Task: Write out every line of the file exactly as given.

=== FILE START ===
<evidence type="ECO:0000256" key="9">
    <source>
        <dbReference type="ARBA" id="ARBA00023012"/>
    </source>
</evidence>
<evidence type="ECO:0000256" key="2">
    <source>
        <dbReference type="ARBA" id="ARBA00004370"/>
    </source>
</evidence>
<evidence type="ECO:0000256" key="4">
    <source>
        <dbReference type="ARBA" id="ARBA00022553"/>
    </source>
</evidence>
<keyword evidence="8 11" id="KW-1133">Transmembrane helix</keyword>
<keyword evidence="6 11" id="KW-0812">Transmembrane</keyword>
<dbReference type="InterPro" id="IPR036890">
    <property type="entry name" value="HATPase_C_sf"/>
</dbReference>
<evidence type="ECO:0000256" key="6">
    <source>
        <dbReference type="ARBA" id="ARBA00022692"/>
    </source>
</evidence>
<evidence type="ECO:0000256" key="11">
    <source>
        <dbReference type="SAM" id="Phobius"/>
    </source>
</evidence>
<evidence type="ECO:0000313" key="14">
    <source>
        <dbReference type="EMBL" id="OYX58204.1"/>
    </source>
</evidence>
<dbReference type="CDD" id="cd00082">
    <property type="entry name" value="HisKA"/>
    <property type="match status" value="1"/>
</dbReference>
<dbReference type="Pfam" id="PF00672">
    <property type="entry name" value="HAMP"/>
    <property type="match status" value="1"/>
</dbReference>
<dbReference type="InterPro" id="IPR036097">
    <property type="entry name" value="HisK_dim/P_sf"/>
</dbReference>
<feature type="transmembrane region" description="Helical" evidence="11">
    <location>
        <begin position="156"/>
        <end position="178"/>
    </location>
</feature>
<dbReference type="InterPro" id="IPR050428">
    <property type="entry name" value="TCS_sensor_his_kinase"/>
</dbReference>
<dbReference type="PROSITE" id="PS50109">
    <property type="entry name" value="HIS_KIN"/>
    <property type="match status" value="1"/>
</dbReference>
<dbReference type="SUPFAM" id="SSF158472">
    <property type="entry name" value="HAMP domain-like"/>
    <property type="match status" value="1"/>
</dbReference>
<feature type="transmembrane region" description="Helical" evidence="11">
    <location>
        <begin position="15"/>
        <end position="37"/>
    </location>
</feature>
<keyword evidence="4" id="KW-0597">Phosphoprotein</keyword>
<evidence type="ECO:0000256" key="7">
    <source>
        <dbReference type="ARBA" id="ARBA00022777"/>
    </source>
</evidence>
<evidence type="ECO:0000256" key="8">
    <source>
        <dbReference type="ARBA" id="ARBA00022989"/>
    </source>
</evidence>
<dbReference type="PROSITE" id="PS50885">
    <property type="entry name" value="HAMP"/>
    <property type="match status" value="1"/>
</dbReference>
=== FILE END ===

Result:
<evidence type="ECO:0000256" key="9">
    <source>
        <dbReference type="ARBA" id="ARBA00023012"/>
    </source>
</evidence>
<evidence type="ECO:0000256" key="2">
    <source>
        <dbReference type="ARBA" id="ARBA00004370"/>
    </source>
</evidence>
<evidence type="ECO:0000256" key="4">
    <source>
        <dbReference type="ARBA" id="ARBA00022553"/>
    </source>
</evidence>
<keyword evidence="8 11" id="KW-1133">Transmembrane helix</keyword>
<keyword evidence="6 11" id="KW-0812">Transmembrane</keyword>
<dbReference type="InterPro" id="IPR036890">
    <property type="entry name" value="HATPase_C_sf"/>
</dbReference>
<evidence type="ECO:0000256" key="6">
    <source>
        <dbReference type="ARBA" id="ARBA00022692"/>
    </source>
</evidence>
<evidence type="ECO:0000256" key="11">
    <source>
        <dbReference type="SAM" id="Phobius"/>
    </source>
</evidence>
<evidence type="ECO:0000313" key="14">
    <source>
        <dbReference type="EMBL" id="OYX58204.1"/>
    </source>
</evidence>
<dbReference type="CDD" id="cd00082">
    <property type="entry name" value="HisKA"/>
    <property type="match status" value="1"/>
</dbReference>
<dbReference type="Pfam" id="PF00672">
    <property type="entry name" value="HAMP"/>
    <property type="match status" value="1"/>
</dbReference>
<dbReference type="InterPro" id="IPR036097">
    <property type="entry name" value="HisK_dim/P_sf"/>
</dbReference>
<feature type="transmembrane region" description="Helical" evidence="11">
    <location>
        <begin position="156"/>
        <end position="178"/>
    </location>
</feature>
<dbReference type="InterPro" id="IPR050428">
    <property type="entry name" value="TCS_sensor_his_kinase"/>
</dbReference>
<dbReference type="PROSITE" id="PS50109">
    <property type="entry name" value="HIS_KIN"/>
    <property type="match status" value="1"/>
</dbReference>
<dbReference type="SUPFAM" id="SSF158472">
    <property type="entry name" value="HAMP domain-like"/>
    <property type="match status" value="1"/>
</dbReference>
<feature type="transmembrane region" description="Helical" evidence="11">
    <location>
        <begin position="15"/>
        <end position="37"/>
    </location>
</feature>
<keyword evidence="4" id="KW-0597">Phosphoprotein</keyword>
<evidence type="ECO:0000256" key="7">
    <source>
        <dbReference type="ARBA" id="ARBA00022777"/>
    </source>
</evidence>
<evidence type="ECO:0000256" key="8">
    <source>
        <dbReference type="ARBA" id="ARBA00022989"/>
    </source>
</evidence>
<dbReference type="PROSITE" id="PS50885">
    <property type="entry name" value="HAMP"/>
    <property type="match status" value="1"/>
</dbReference>